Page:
Somewhere between the strange green and gray limestone peaks jutting out of the plains like misplaced teeth, past the village of 200-year-old yellowing huts, along narrow earthen paths raised between sodden rice paddies, I heard music.

Our guide pushed her bicycle a little farther along the trail, and gradually a clear, zigzagging river came into view. Down the sunlit water, a local man poled a flat boat carrying a small group of passengers. They were singing a local folk melody and gazing hungrily at the fantasy-like landscape.

Our guide, a middle-aged woman named Ying from the nearby countryside, grinned when she saw our mouths agape at the scenery.

"All the people say Guilin is the most beautiful place in China, but then they say Yangshuo is more beautiful than Guilin," she said, chuckling.

Yangshuo, a town of 300,000 residents about an hour south of the southeast tourist mecca of Guilin, has a singular reputation among foreigners who have spent time in China. It has all the special elements that make a place irresistible to backpackers: spectacular, largely undeveloped scenery ripe for exploring by bike or boat or with a rack of climbing gear; cheap accommodations; interesting trinkets; tasty food; and locals who manage to maintain their cultural roots while reaching out to those from other countries.

My husband, Michael, and I arrived in Yangshuo at the end of a monthlong, travel-heavy winter holiday. After spending six months in China, I felt strangely at home on the pedestrians-only Xi Jie, or West Street, at the town's center.

Why I felt that way wasn't apparent at first. Then I began to notice small, comforting things. The tall, narrow wooden buildings graciously leaning over the stone street. Cafe walls lined with books in Chinese, English and a multitude of other languages, an invitation to loiter. And, as evening set in, laughing people spilled onto the sidewalk, around tables set with candles, as though it were Paris.

But this clearly wasn't Paris. The price of our hotel room alone (less than $10 a night) could testify to that. And so could the wild, mystical landscape outside.

Much of Guangxi province, where Yangshuo is, is made up of limestone, likely formed of shells and sediment from a prehistoric sea. Fissures in the limestone helped rainwater and rivers erode weaker bits of earth over the centuries, leaving a forest of hauntingly lovely vertical crags protruding from a flat stretch of farmland and rivers.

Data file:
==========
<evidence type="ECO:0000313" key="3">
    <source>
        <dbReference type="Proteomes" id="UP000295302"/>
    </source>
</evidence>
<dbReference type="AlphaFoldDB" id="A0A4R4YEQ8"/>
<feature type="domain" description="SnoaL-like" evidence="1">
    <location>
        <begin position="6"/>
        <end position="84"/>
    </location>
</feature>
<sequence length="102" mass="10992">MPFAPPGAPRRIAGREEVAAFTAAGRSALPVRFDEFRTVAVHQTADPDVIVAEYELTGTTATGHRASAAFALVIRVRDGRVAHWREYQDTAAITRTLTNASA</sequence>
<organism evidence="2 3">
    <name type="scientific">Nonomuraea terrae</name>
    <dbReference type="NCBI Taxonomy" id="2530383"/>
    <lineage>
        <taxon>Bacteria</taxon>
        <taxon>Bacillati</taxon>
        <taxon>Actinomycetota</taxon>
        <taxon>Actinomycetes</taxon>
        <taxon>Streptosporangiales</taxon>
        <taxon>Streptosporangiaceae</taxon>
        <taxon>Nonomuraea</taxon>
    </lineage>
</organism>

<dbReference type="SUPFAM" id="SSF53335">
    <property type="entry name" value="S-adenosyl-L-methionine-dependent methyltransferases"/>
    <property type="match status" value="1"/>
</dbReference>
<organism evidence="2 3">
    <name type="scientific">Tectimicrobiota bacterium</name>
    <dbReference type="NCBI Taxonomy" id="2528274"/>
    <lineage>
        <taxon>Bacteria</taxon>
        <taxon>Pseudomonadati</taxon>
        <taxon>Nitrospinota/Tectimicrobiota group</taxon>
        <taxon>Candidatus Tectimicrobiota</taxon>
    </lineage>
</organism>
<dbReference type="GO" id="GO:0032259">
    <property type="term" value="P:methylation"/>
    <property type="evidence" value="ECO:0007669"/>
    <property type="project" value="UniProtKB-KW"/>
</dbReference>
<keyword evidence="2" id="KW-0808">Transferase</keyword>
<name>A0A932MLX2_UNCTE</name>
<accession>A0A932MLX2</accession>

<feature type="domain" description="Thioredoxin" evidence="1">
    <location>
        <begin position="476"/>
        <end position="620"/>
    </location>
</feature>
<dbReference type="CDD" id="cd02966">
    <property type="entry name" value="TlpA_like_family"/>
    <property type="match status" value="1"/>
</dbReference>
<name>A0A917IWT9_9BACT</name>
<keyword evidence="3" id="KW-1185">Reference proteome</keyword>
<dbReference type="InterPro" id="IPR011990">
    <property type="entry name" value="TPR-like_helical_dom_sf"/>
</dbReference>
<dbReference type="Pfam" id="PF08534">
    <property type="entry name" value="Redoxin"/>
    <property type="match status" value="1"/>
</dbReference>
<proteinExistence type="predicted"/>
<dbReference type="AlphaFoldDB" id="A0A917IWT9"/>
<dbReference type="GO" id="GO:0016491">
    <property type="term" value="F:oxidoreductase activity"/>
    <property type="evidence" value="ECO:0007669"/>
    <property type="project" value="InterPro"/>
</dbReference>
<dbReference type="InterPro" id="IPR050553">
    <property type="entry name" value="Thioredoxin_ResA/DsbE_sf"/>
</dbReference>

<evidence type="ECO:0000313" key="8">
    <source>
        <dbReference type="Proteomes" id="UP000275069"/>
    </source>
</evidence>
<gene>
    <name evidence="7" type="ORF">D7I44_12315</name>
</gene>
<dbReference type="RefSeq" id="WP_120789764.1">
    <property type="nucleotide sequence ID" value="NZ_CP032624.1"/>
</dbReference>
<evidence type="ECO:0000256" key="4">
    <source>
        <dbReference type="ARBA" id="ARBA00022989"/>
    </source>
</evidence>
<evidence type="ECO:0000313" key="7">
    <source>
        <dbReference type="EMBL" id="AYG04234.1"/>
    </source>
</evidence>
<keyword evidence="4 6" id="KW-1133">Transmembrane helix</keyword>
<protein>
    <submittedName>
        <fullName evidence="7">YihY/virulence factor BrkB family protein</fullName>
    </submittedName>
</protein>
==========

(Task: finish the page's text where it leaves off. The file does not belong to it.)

Hotels and paved roads

Backpackers discovered Yangshuo about 20 years ago, said our guide, Ying, but the surrounding area remained largely undeveloped until the last two or three years. Now Chinese tour groups are beginning to visit Yangshuo, and local entrepreneurs have answered demand with a building frenzy, raising big hotels on the outskirts of town, paving roads and building docks for tour boats along the picturesque Yulong and Li rivers. Many lament the impending development and fear rising prices on accommodations and activities.

In town, visitors can spend their time shopping, watching Hollywood movies at cafes, feasting on Chinese, Western or fusion cuisine, or studying Chinese medicine, language or martial arts. The more adventurous can head to the surrounding countryside to climb karst peaks, take a mud bath in a local cave, watch villagers fishing at night with cormorants and little lights, or float along the rivers in bamboo rafts.

Michael and I christened the first night of our five-day stay in Yangshuo with oversized mugs of hot chocolate and brandy at a bar called MC Blues. The small, eclectically decorated room seemed stuffed to its rafters with adventurers, most of them kicking back after a hard day of bicycling, rock climbing or souvenir shopping. As many backpackers know, nearly every other backpacker in the world is automatically a friend, and as we snuggled with a new litter of kittens burrowing in a warm corner of our booth, we traded traveling tales with English, Welsh and German patrons at a neighboring table, shouting to be heard over the music.

The next morning we rented mountain bikes from our hotel for little more than $1 for the day. Ying, who had sold us on her services as soon as we disembarked at the town's bus stop, would guide us to a nearby peak called Moon Hill so I could scratch the itch I'd been having to climb one of these tantalizing towers.

Leaving West Street, we followed Ying into the more Chinese part of town, crowded with little stalls. We cycled a short distance down a paved road, then cut onto a dirt path.

"I will take you the small way," she said.

"Small," we discovered, did not refer to the length of the trip but to the size of the road — in places only a dirt path a few feet wide balanced between rice paddies and gardens or groves of small orange trees.

We crossed the narrow, pristine Yulong River and passed farmers accompanied by their families or by water buffalo. Ying called out greetings to some of them, and chattered half in Chinese and half in English with me about her two children.

Finally, we turned our bikes around a corner, and Moon Hill came into view. Its strange limestone formation left no one guessing how it got its name. The molar-like cone rises nearly 755 feet into the sky and is shot straight through with a gibbous hole. From the bottom, other rocks obscured parts of the "moon," and it seemed to wax or wane depending on the angle from which we viewed it.